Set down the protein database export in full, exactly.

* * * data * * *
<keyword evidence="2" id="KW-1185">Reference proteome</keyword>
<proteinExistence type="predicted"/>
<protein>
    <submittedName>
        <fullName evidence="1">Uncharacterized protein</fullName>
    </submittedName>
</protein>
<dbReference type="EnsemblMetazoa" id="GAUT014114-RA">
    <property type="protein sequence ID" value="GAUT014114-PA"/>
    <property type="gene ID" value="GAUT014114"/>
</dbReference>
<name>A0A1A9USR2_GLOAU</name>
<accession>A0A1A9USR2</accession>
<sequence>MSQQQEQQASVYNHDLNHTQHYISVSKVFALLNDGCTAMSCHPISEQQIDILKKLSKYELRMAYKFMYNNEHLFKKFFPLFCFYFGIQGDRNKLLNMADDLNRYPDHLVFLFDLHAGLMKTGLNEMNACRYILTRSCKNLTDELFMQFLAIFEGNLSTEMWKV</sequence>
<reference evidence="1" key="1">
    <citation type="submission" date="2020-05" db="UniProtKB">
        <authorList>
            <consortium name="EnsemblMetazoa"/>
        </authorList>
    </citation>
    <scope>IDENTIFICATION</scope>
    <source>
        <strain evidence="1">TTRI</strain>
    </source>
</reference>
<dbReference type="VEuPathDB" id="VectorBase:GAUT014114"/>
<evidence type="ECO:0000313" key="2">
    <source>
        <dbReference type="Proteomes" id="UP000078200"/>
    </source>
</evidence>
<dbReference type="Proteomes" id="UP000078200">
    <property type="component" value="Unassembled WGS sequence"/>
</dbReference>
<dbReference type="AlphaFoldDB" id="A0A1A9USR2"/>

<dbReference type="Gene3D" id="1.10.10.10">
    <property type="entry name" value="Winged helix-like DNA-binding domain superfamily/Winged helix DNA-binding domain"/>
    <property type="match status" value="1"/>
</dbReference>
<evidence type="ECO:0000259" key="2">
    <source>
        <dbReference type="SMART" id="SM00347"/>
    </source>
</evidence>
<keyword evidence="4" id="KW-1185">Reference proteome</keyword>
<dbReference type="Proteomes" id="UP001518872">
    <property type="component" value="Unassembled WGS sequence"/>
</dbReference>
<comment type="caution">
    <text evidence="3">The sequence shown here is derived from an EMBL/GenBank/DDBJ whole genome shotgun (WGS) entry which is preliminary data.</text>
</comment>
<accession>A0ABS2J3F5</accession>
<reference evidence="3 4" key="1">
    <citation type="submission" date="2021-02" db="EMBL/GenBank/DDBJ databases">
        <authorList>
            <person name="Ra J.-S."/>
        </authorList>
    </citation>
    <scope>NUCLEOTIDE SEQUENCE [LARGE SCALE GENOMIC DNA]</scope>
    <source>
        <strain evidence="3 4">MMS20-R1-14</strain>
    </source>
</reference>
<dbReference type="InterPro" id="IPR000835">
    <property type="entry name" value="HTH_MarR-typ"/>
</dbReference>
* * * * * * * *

<keyword evidence="2" id="KW-1185">Reference proteome</keyword>
<proteinExistence type="predicted"/>
<protein>
    <submittedName>
        <fullName evidence="1">Uncharacterized protein</fullName>
    </submittedName>
</protein>
<dbReference type="EnsemblMetazoa" id="GAUT014114-RA">
    <property type="protein sequence ID" value="GAUT014114-PA"/>
    <property type="gene ID" value="GAUT014114"/>
</dbReference>
<name>A0A1A9USR2_GLOAU</name>
<accession>A0A1A9USR2</accession>
<sequence>MSQQQEQQASVYNHDLNHTQHYISVSKVFALLNDGCTAMSCHPISEQQIDILKKLSKYELRMAYKFMYNNEHLFKKFFPLFCFYFGIQGDRNKLLNMADDLNRYPDHLVFLFDLHAGLMKTGLNEMNACRYILTRSCKNLTDELFMQFLAIFEGNLSTEMWKV</sequence>
<reference evidence="1" key="1">
    <citation type="submission" date="2020-05" db="UniProtKB">
        <authorList>
            <consortium name="EnsemblMetazoa"/>
        </authorList>
    </citation>
    <scope>IDENTIFICATION</scope>
    <source>
        <strain evidence="1">TTRI</strain>
    </source>
</reference>
<dbReference type="VEuPathDB" id="VectorBase:GAUT014114"/>
<evidence type="ECO:0000313" key="2">
    <source>
        <dbReference type="Proteomes" id="UP000078200"/>
    </source>
</evidence>
<dbReference type="Proteomes" id="UP000078200">
    <property type="component" value="Unassembled WGS sequence"/>
</dbReference>
<dbReference type="AlphaFoldDB" id="A0A1A9USR2"/>

<dbReference type="Gene3D" id="1.10.10.10">
    <property type="entry name" value="Winged helix-like DNA-binding domain superfamily/Winged helix DNA-binding domain"/>
    <property type="match status" value="1"/>
</dbReference>
<evidence type="ECO:0000259" key="2">
    <source>
        <dbReference type="SMART" id="SM00347"/>
    </source>
</evidence>
<keyword evidence="4" id="KW-1185">Reference proteome</keyword>
<dbReference type="Proteomes" id="UP001518872">
    <property type="component" value="Unassembled WGS sequence"/>
</dbReference>
<comment type="caution">
    <text evidence="3">The sequence shown here is derived from an EMBL/GenBank/DDBJ whole genome shotgun (WGS) entry which is preliminary data.</text>
</comment>
<accession>A0ABS2J3F5</accession>
<reference evidence="3 4" key="1">
    <citation type="submission" date="2021-02" db="EMBL/GenBank/DDBJ databases">
        <authorList>
            <person name="Ra J.-S."/>
        </authorList>
    </citation>
    <scope>NUCLEOTIDE SEQUENCE [LARGE SCALE GENOMIC DNA]</scope>
    <source>
        <strain evidence="3 4">MMS20-R1-14</strain>
    </source>
</reference>
<dbReference type="InterPro" id="IPR000835">
    <property type="entry name" value="HTH_MarR-typ"/>
</dbReference>